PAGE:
122. 122.
    Shimoyama M (1992) Treatment of patients with adult T-cell leukemia-lymphoma: an overview. In: Takatsuki K, Hinuma Y, Yoshida M (eds) Advances in adult T-cell leukemia and HTLV-I research. Japan Scientific Societies Press, Tokyo, pp43–56Google Scholar
  123. 123.
    Rojnuckarin P, Nakorn TN, Assanasen T et al (2007) Cyclosporin in subcutaneous panniculitis-like T-cell lym-phoma. Leuk Lymphoma 48:560–563PubMedCrossRefGoogle Scholar
  124. 124.
    Willemze R, Jansen PM, Cerroni L et al (2008) Subcutaneous panniculitis-like T-cell lymphoma: defini-tion, classification, and prognostic factors: an EORTC Cutaneous Lymphoma Group Study of 83 cases. Blood 111:838–845PubMedCrossRefGoogle Scholar
  125. 125.
    Bekkenk MW, Vermeer MH, Jansen PM et al (2003) Peripheral T-cell lymphomas unspecified presenting in the skin: analysis of prognostic factors in a group of 82 patients. Blood 102:2213–2219PubMedCrossRefGoogle Scholar
  126. 126.
    Heinzerling LM, Urbanek M, Funk JO et al (2000) Reduction of tumor burden and stabilization of disease by systemic therapy with anti-CD20 antibody (rituximab) in patients with primarycutaneous B-cell lymphoma. Cancer 89:1835–1844PubMedCrossRefGoogle Scholar
  127. 127.
    Roguedas AM, Watier H, Paintaud G et al (2005) Intralesional therapy with anti-CD20 monoclonal antibody rituximab: local and systemic efficacy in primary cutaneous B-cell lymphoma. Br J Dermatol. 152(3):541–4PubMedCrossRefGoogle Scholar
  128. 128.
    Bunn Jr PA, Lamberg SI (1979) Report of the committee on staging and classification of cutaneous T-cell lympho-mas. Cancer Treat Rep 63:725–728PubMedGoogle Scholar
  129. 129.
    Zenahlik P, Pink-Fuches R, Kapp KS et al (2000) Therapy of primary cutaneous B-cell lymphomas. Hautarzt 51:19–24PubMedCrossRefGoogle Scholar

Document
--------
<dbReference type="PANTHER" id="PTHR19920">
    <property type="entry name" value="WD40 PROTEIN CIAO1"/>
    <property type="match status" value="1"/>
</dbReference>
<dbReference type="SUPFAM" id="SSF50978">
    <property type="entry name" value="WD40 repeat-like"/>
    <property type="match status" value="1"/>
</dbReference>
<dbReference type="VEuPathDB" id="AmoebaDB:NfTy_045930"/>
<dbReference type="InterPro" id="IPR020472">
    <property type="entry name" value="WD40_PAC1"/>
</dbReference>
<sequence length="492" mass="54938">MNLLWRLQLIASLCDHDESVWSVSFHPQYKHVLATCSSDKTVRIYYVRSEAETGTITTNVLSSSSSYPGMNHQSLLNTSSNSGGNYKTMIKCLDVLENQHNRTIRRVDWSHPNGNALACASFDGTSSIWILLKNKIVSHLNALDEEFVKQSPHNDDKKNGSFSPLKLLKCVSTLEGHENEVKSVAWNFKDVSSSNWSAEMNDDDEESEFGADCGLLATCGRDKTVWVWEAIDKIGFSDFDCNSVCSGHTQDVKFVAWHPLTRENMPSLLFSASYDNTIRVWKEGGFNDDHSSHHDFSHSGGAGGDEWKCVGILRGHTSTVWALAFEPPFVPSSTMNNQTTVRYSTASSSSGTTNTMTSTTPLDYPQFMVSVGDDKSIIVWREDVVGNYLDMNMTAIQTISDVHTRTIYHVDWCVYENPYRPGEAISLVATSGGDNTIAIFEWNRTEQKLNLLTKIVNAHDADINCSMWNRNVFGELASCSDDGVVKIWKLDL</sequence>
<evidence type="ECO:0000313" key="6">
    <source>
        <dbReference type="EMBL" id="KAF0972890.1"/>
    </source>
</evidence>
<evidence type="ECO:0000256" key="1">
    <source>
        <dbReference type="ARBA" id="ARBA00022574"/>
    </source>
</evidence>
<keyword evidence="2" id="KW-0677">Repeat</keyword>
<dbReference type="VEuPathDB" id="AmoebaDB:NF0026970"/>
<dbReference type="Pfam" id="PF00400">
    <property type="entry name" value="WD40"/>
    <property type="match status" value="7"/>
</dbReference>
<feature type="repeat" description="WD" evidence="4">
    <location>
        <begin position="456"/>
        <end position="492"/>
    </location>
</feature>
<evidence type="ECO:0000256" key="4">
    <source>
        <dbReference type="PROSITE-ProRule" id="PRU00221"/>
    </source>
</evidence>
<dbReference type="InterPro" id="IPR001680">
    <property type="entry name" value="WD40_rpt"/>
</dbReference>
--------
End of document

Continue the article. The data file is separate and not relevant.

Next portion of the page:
130. 130.
    Morales AV, Advani R, Horwitz SM et al (2008) Indolent primary cutaneous B-cell lymphoma: experience using systemic rituximab. J Am Acad Dermatol 59:953–957PubMedCrossRefGoogle Scholar
  131. 131.
    Li C, Inagaki H, Kuo TT et al (2003) Primary cutaneous marginal zone B-cell lymphoma: a molecular and clinicopatho-logic study of 24 Asian cases. Am J Surg Pathol 27:1061–1069PubMedCrossRefGoogle Scholar
  132. 132.
    Vermeer MH, Geelen FAMJ, van Haselen CW et al (1996) Primary cutaneous large B-cell lymphomas of the legs: a distinct type of cutaneous B-cell lymphoma with an intermediate prognosis. Arch Dermatol 132:1304–1308PubMedCrossRefGoogle Scholar
  133. 133.
    Bekkenk M, Vermeer MH, Geerts ML et al (1999) Treatment of multifocal primary cutaneous B-cell lym-phoma: guidelines of the Dutch Cutaneous Lymphoma Group. J Clin Oncol 17:2471–2478PubMedGoogle Scholar
  134. 134.
    Maza S, Gellrich S, Assaf C et al (2008) Yttrium-90 ibritu-momab tiuxetan radioimmunotherapy in primary cutaneous B-cell lymphomas: first results of a prospective, monocentre study. Leuk Lymphoma 49(9):1702–9PubMedCrossRefGoogle Scholar
  135. 135.
    Grange F, Bekkenk MW, Wechsler J et al (2001) Prognostic factors in primary cutaneous large B-cell lymphomas: A European Multicenter Study. J Clin Oncol 19:3602–3610PubMedGoogle Scholar
  136. 136.
    Shimada K, Matsue K, Yamamoto K et al (2008) Retrospective analysis of intravascular large B-cell lym-phoma treated with rituximab-containing chemotherapy as reported by the IVL study group in Japan. J Clin Oncol 26:3189–3195PubMedCrossRefGoogle Scholar

Copyright information

© Springer-Verlag Berlin Heidelberg 2010

Authors and Affiliations

  • Laura Y. McGirt
    • 1
  • Matthias Steinhoff
  1. 1.Department of DermatologyJohns Hopkins School of MedicineBaltimoreUSA

Personalised recommendations